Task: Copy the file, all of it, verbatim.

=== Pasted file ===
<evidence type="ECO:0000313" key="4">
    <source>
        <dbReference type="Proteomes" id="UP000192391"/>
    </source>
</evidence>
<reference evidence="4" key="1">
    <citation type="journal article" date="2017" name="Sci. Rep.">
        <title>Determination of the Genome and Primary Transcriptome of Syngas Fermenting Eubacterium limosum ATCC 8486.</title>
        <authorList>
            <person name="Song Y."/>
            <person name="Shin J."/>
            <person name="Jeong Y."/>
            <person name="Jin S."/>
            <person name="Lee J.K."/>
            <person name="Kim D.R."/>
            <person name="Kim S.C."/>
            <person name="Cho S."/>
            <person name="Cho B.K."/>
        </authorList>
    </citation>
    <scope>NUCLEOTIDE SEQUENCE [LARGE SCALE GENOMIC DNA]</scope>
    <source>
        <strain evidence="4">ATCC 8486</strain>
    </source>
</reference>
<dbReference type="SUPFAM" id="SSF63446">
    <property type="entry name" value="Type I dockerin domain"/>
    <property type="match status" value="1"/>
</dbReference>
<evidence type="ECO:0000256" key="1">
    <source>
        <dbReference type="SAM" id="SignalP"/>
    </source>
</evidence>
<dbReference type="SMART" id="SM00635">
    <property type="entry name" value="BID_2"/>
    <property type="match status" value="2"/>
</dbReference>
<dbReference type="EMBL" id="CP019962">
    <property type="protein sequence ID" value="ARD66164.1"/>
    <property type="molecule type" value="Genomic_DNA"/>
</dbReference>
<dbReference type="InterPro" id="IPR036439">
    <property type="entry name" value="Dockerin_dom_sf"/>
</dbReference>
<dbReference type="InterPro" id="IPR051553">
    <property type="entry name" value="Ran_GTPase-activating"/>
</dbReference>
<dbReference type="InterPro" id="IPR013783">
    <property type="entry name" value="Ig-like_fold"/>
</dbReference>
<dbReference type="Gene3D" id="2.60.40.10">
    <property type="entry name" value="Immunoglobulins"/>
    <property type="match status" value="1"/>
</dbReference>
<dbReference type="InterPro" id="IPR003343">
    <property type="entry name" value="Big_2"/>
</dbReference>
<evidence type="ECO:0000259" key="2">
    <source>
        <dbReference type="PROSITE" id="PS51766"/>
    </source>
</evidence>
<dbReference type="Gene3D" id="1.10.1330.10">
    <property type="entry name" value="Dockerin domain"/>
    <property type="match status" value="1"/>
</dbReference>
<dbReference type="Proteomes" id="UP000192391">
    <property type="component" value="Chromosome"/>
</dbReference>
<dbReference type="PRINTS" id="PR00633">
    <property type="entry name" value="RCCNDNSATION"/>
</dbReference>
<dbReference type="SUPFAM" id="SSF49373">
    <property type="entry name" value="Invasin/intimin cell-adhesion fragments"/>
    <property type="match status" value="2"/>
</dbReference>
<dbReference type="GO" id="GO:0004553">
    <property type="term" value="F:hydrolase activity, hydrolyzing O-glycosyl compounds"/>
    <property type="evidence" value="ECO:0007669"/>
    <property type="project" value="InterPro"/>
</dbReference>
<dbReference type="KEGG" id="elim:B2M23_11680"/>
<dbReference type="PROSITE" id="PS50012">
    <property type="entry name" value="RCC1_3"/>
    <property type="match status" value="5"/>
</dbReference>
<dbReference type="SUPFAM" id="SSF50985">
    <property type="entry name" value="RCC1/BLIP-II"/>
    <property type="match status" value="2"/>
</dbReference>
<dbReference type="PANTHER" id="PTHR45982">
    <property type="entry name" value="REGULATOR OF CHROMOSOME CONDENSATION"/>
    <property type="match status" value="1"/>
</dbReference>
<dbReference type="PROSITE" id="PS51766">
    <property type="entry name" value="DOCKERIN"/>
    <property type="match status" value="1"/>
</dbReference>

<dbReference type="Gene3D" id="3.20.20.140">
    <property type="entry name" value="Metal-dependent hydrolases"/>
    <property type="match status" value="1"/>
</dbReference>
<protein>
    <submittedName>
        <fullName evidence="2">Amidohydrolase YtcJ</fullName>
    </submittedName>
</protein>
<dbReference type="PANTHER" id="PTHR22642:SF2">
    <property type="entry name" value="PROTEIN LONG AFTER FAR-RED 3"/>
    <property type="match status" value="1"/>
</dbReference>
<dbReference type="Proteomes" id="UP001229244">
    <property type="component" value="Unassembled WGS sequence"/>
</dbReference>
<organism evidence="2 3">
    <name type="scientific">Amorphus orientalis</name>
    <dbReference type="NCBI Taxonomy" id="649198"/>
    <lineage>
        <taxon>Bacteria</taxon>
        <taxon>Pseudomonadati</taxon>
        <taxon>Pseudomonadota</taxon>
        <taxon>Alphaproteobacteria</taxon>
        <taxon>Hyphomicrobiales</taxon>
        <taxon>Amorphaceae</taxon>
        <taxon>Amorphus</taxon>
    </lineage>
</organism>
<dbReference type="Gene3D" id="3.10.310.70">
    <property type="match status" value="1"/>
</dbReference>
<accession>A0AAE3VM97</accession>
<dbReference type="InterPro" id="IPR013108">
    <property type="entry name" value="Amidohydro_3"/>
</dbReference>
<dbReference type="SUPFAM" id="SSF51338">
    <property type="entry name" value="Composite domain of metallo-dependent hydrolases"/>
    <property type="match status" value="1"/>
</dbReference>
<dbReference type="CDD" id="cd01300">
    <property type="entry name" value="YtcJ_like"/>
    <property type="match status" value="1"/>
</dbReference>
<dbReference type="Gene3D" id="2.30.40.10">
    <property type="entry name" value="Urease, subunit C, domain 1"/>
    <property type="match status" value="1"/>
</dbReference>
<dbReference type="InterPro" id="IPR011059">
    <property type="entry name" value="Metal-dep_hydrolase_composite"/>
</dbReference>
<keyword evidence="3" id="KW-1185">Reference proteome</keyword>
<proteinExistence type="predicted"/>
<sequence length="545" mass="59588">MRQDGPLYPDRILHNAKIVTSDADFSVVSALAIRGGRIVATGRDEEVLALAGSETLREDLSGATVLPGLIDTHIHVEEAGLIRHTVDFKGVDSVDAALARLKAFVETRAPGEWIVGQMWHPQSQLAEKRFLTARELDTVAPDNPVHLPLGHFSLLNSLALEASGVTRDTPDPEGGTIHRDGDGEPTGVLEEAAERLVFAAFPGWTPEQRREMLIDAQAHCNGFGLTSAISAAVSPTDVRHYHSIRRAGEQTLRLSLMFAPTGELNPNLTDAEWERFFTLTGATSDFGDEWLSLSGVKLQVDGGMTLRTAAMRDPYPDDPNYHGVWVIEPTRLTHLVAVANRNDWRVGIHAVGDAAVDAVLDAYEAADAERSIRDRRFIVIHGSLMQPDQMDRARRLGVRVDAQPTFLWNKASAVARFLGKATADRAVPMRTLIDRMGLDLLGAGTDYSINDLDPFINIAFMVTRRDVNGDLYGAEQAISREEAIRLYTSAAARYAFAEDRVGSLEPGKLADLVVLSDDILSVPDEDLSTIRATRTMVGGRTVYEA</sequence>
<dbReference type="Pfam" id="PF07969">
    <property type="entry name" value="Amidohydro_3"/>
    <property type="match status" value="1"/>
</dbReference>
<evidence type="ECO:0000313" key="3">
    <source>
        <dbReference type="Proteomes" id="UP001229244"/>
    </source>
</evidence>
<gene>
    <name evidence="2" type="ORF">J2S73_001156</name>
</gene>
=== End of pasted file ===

<evidence type="ECO:0000313" key="4">
    <source>
        <dbReference type="Proteomes" id="UP000192391"/>
    </source>
</evidence>
<reference evidence="4" key="1">
    <citation type="journal article" date="2017" name="Sci. Rep.">
        <title>Determination of the Genome and Primary Transcriptome of Syngas Fermenting Eubacterium limosum ATCC 8486.</title>
        <authorList>
            <person name="Song Y."/>
            <person name="Shin J."/>
            <person name="Jeong Y."/>
            <person name="Jin S."/>
            <person name="Lee J.K."/>
            <person name="Kim D.R."/>
            <person name="Kim S.C."/>
            <person name="Cho S."/>
            <person name="Cho B.K."/>
        </authorList>
    </citation>
    <scope>NUCLEOTIDE SEQUENCE [LARGE SCALE GENOMIC DNA]</scope>
    <source>
        <strain evidence="4">ATCC 8486</strain>
    </source>
</reference>
<dbReference type="SUPFAM" id="SSF63446">
    <property type="entry name" value="Type I dockerin domain"/>
    <property type="match status" value="1"/>
</dbReference>
<evidence type="ECO:0000256" key="1">
    <source>
        <dbReference type="SAM" id="SignalP"/>
    </source>
</evidence>
<dbReference type="SMART" id="SM00635">
    <property type="entry name" value="BID_2"/>
    <property type="match status" value="2"/>
</dbReference>
<dbReference type="EMBL" id="CP019962">
    <property type="protein sequence ID" value="ARD66164.1"/>
    <property type="molecule type" value="Genomic_DNA"/>
</dbReference>
<dbReference type="InterPro" id="IPR036439">
    <property type="entry name" value="Dockerin_dom_sf"/>
</dbReference>
<dbReference type="InterPro" id="IPR051553">
    <property type="entry name" value="Ran_GTPase-activating"/>
</dbReference>
<dbReference type="InterPro" id="IPR013783">
    <property type="entry name" value="Ig-like_fold"/>
</dbReference>
<dbReference type="Gene3D" id="2.60.40.10">
    <property type="entry name" value="Immunoglobulins"/>
    <property type="match status" value="1"/>
</dbReference>
<dbReference type="InterPro" id="IPR003343">
    <property type="entry name" value="Big_2"/>
</dbReference>
<evidence type="ECO:0000259" key="2">
    <source>
        <dbReference type="PROSITE" id="PS51766"/>
    </source>
</evidence>
<dbReference type="Gene3D" id="1.10.1330.10">
    <property type="entry name" value="Dockerin domain"/>
    <property type="match status" value="1"/>
</dbReference>
<dbReference type="Proteomes" id="UP000192391">
    <property type="component" value="Chromosome"/>
</dbReference>
<dbReference type="PRINTS" id="PR00633">
    <property type="entry name" value="RCCNDNSATION"/>
</dbReference>
<dbReference type="SUPFAM" id="SSF49373">
    <property type="entry name" value="Invasin/intimin cell-adhesion fragments"/>
    <property type="match status" value="2"/>
</dbReference>
<dbReference type="GO" id="GO:0004553">
    <property type="term" value="F:hydrolase activity, hydrolyzing O-glycosyl compounds"/>
    <property type="evidence" value="ECO:0007669"/>
    <property type="project" value="InterPro"/>
</dbReference>
<dbReference type="KEGG" id="elim:B2M23_11680"/>
<dbReference type="PROSITE" id="PS50012">
    <property type="entry name" value="RCC1_3"/>
    <property type="match status" value="5"/>
</dbReference>
<dbReference type="SUPFAM" id="SSF50985">
    <property type="entry name" value="RCC1/BLIP-II"/>
    <property type="match status" value="2"/>
</dbReference>
<dbReference type="PANTHER" id="PTHR45982">
    <property type="entry name" value="REGULATOR OF CHROMOSOME CONDENSATION"/>
    <property type="match status" value="1"/>
</dbReference>
<dbReference type="PROSITE" id="PS51766">
    <property type="entry name" value="DOCKERIN"/>
    <property type="match status" value="1"/>
</dbReference>

<dbReference type="Gene3D" id="3.20.20.140">
    <property type="entry name" value="Metal-dependent hydrolases"/>
    <property type="match status" value="1"/>
</dbReference>
<protein>
    <submittedName>
        <fullName evidence="2">Amidohydrolase YtcJ</fullName>
    </submittedName>
</protein>
<dbReference type="PANTHER" id="PTHR22642:SF2">
    <property type="entry name" value="PROTEIN LONG AFTER FAR-RED 3"/>
    <property type="match status" value="1"/>
</dbReference>
<dbReference type="Proteomes" id="UP001229244">
    <property type="component" value="Unassembled WGS sequence"/>
</dbReference>
<organism evidence="2 3">
    <name type="scientific">Amorphus orientalis</name>
    <dbReference type="NCBI Taxonomy" id="649198"/>
    <lineage>
        <taxon>Bacteria</taxon>
        <taxon>Pseudomonadati</taxon>
        <taxon>Pseudomonadota</taxon>
        <taxon>Alphaproteobacteria</taxon>
        <taxon>Hyphomicrobiales</taxon>
        <taxon>Amorphaceae</taxon>
        <taxon>Amorphus</taxon>
    </lineage>
</organism>
<dbReference type="Gene3D" id="3.10.310.70">
    <property type="match status" value="1"/>
</dbReference>
<accession>A0AAE3VM97</accession>
<dbReference type="InterPro" id="IPR013108">
    <property type="entry name" value="Amidohydro_3"/>
</dbReference>
<dbReference type="SUPFAM" id="SSF51338">
    <property type="entry name" value="Composite domain of metallo-dependent hydrolases"/>
    <property type="match status" value="1"/>
</dbReference>
<dbReference type="CDD" id="cd01300">
    <property type="entry name" value="YtcJ_like"/>
    <property type="match status" value="1"/>
</dbReference>
<dbReference type="Gene3D" id="2.30.40.10">
    <property type="entry name" value="Urease, subunit C, domain 1"/>
    <property type="match status" value="1"/>
</dbReference>
<dbReference type="InterPro" id="IPR011059">
    <property type="entry name" value="Metal-dep_hydrolase_composite"/>
</dbReference>
<keyword evidence="3" id="KW-1185">Reference proteome</keyword>
<proteinExistence type="predicted"/>
<sequence length="545" mass="59588">MRQDGPLYPDRILHNAKIVTSDADFSVVSALAIRGGRIVATGRDEEVLALAGSETLREDLSGATVLPGLIDTHIHVEEAGLIRHTVDFKGVDSVDAALARLKAFVETRAPGEWIVGQMWHPQSQLAEKRFLTARELDTVAPDNPVHLPLGHFSLLNSLALEASGVTRDTPDPEGGTIHRDGDGEPTGVLEEAAERLVFAAFPGWTPEQRREMLIDAQAHCNGFGLTSAISAAVSPTDVRHYHSIRRAGEQTLRLSLMFAPTGELNPNLTDAEWERFFTLTGATSDFGDEWLSLSGVKLQVDGGMTLRTAAMRDPYPDDPNYHGVWVIEPTRLTHLVAVANRNDWRVGIHAVGDAAVDAVLDAYEAADAERSIRDRRFIVIHGSLMQPDQMDRARRLGVRVDAQPTFLWNKASAVARFLGKATADRAVPMRTLIDRMGLDLLGAGTDYSINDLDPFINIAFMVTRRDVNGDLYGAEQAISREEAIRLYTSAAARYAFAEDRVGSLEPGKLADLVVLSDDILSVPDEDLSTIRATRTMVGGRTVYEA</sequence>
<dbReference type="Pfam" id="PF07969">
    <property type="entry name" value="Amidohydro_3"/>
    <property type="match status" value="1"/>
</dbReference>
<evidence type="ECO:0000313" key="3">
    <source>
        <dbReference type="Proteomes" id="UP001229244"/>
    </source>
</evidence>
<gene>
    <name evidence="2" type="ORF">J2S73_001156</name>
</gene>